Hits and myths: juice detox
Q: Can a three-day juice fast really detox your body?
The straight answer: No
Fans of juice fasting claim that drinking fresh fruit and vegetable juices for three days is the trick to giving the body a good spring clean. As fresh juices contain high amounts of vitamins and minerals, they help detoxify the body from the inside, encouraging the organs to expel toxins and remove waste products from the bloodstream.
During the "cleanse", nothing but fresh-pressed, organic juices and water can be consumed. Green vegetables are said to be especially purifying, because they are rich in chlorophyll. The juices have to be drunk very slowly to maximise the absorption of nutrients, and chewing is recommended to help stimulate the production of saliva, which contains digestive enzymes.
As poisons are purged from the body, juicing devotees rave about the other supposed benefits of the detox: improved stamina, since the energy that would otherwise have been used to digest food is conserved, a clearer complexion, thanks to the increased vitamin and mineral intake, and weight loss.
The human body produces, ingests or inhales toxins every day, in the form of environmental pollutants, like second-hand smoke and car exhaust, pesticides, food additives, toxic metals (that is, mercury from fish), and bisphenol A from plastic drink containers.
The thing is a juice cleanse is not necessary because our systems are already equipped to remove these poisons naturally. Dr David Tjiu, specialist in general surgery at Matilda International Hospital, says our respiratory system ensures that excess carbon dioxide is expelled through the breathing process. Our liver and kidneys, which make up our renal and hepatobiliary systems, excrete toxins, such as alcohol, through the urine and faeces. Our gastrointestinal system prevents toxins from accumulating in the body. Diarrhoea is a natural process by which these negative presences are flushed from our system.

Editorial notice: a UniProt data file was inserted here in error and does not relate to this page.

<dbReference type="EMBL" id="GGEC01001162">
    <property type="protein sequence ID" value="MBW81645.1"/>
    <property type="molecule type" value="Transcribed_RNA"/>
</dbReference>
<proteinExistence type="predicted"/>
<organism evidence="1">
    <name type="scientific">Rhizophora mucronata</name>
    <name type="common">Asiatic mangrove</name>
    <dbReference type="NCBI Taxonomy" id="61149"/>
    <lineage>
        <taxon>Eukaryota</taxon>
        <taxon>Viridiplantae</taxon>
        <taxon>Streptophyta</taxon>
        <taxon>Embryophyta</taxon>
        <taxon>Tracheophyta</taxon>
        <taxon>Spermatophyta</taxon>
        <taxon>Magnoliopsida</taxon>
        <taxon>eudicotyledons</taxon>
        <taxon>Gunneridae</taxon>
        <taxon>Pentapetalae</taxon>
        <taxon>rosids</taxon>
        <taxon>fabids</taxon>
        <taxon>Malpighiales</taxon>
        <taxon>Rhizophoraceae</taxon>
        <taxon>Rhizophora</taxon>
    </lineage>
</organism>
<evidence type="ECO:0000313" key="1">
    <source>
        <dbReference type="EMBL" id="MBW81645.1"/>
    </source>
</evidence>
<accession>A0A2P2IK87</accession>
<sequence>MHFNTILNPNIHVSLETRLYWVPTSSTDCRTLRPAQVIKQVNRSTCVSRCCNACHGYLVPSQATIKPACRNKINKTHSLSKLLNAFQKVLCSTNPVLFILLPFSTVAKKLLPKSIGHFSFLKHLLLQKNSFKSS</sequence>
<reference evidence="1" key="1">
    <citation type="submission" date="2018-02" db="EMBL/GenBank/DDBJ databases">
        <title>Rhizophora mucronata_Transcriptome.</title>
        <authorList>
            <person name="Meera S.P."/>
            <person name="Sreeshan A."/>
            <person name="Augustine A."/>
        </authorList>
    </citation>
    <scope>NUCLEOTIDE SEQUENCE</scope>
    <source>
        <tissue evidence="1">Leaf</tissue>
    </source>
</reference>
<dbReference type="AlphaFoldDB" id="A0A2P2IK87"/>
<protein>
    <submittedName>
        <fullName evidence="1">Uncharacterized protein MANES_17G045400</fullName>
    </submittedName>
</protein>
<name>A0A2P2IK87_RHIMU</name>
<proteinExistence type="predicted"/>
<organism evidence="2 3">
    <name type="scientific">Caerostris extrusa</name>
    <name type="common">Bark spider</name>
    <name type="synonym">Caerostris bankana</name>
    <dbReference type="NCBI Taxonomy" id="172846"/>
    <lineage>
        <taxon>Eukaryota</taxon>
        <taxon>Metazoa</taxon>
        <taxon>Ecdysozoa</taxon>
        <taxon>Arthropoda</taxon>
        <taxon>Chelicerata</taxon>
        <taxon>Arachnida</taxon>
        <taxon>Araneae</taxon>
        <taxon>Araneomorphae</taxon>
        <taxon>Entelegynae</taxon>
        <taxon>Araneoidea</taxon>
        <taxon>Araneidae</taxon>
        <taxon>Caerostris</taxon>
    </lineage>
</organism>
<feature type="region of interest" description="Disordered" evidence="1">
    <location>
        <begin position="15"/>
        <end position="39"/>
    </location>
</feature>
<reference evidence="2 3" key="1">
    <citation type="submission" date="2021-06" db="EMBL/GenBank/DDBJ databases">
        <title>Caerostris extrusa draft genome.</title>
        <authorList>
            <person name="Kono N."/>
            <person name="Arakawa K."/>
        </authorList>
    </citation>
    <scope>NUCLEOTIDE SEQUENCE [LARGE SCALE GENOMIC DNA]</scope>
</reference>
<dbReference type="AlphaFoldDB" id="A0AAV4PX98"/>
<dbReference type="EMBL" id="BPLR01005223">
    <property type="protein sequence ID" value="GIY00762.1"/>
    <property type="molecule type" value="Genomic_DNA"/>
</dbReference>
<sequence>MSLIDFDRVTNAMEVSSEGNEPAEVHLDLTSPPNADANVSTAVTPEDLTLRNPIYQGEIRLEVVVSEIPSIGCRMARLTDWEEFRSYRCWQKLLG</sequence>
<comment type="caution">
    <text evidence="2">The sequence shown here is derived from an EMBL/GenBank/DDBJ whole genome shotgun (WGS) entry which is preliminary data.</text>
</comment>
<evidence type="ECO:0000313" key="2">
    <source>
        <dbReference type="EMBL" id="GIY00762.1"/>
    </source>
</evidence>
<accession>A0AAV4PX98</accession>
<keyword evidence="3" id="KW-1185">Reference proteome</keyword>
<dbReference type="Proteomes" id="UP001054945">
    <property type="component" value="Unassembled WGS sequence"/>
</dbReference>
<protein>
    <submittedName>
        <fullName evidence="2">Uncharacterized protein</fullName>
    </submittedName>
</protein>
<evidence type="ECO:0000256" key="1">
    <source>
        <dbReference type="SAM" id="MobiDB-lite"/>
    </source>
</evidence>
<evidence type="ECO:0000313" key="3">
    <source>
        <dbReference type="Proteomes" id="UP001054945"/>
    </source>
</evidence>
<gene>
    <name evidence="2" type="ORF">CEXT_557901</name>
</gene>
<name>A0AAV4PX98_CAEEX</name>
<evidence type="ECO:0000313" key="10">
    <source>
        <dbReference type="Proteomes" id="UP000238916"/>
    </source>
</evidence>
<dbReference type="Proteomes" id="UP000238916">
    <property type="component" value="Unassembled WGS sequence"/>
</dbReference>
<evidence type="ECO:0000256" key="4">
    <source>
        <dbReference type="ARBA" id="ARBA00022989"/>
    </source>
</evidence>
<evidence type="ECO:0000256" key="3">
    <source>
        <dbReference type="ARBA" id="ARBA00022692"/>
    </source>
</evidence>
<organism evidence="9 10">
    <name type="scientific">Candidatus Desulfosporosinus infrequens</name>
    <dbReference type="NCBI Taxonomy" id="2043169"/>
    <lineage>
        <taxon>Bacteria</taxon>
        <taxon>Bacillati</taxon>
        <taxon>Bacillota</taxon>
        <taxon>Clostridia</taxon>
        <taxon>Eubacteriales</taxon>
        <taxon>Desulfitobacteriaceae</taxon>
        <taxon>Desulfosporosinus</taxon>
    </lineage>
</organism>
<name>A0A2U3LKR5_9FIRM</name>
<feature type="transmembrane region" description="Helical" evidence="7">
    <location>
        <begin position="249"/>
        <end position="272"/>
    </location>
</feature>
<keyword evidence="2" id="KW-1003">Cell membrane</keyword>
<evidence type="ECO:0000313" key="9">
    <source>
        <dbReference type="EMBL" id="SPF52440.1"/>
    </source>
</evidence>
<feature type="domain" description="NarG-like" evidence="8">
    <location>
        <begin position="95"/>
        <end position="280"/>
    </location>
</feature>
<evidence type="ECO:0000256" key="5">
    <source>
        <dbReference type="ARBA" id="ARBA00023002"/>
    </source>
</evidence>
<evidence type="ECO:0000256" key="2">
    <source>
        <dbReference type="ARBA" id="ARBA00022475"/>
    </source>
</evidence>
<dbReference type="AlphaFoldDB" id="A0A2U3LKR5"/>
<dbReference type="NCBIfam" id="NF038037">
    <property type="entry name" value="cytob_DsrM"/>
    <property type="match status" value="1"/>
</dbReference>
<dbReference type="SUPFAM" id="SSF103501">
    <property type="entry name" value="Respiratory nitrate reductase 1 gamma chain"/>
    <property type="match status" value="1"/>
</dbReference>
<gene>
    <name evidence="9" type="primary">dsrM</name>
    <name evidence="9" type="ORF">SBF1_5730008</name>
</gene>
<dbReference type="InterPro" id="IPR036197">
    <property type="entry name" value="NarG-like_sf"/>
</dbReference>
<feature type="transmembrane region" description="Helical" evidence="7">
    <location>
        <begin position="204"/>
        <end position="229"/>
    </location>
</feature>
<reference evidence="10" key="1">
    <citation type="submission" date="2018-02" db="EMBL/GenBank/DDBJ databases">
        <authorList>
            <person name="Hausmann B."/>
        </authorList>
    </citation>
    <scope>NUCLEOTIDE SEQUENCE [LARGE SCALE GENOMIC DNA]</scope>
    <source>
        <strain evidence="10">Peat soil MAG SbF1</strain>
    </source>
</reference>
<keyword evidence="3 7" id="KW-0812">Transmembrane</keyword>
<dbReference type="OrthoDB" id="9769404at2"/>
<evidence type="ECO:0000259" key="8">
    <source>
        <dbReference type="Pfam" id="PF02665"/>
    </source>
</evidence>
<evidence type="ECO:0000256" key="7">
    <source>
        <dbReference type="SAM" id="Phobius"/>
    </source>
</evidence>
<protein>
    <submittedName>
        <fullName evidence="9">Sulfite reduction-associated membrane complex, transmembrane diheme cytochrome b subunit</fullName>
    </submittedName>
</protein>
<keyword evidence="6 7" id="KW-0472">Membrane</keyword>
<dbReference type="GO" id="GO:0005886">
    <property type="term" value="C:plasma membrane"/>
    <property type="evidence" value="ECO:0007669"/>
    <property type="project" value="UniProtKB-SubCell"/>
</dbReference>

Sally Poon Shi-Po, a registered dietitian at Personal Dietitian, says there is little scientific evidence to support the cleansing or detoxifying powers of juice.
"Our digestive system is already very good at eliminating toxins, and a good way to boost the efficacy of the gastrointestinal tract is to increase your fibre and water intake and consume yogurt or probiotics."
A three-day juice fast will likely not cause serious harm. In fact, says Poon, it may even motivate a person to make positive dietary changes, such as eating more fruits and vegetables. However, it is important to note that such cleanses should not last for prolonged periods, as it can lead to nutrient deficiencies.
Some juices can actually have detrimental side effects. Raymond Chung Tsz-man, a nutritionist at Albert Place Practice/Mineralysis, says grapefruit and hawthorn berry juices can induce a state of low blood pressure and should not be taken by those who already suffer from the condition.
Another concern is the interaction between certain juices and drugs. Cleansing concoctions containing grapefruit juice, for example, can be very dangerous if consumed with some Western medicines and Chinese herbs, because grapefruit can alter their action or absorption. As juices contain high amounts of potassium, they are also not recommended for people suffering from kidney failure or renal insufficiency.
People with diabetes or low blood sugar, growing children, teens, pregnant women, and older adults should avoid the juice cleansing diet.
"If you want to go on a cleanse or a diet for a specific therapeutic purpose, it is best to consult a health care professional first," Chung says.
"And it's important to remember that detoxification takes time - usually longer than three days - because most chemicals are accumulated in our fat cells or bind to protein in our organs."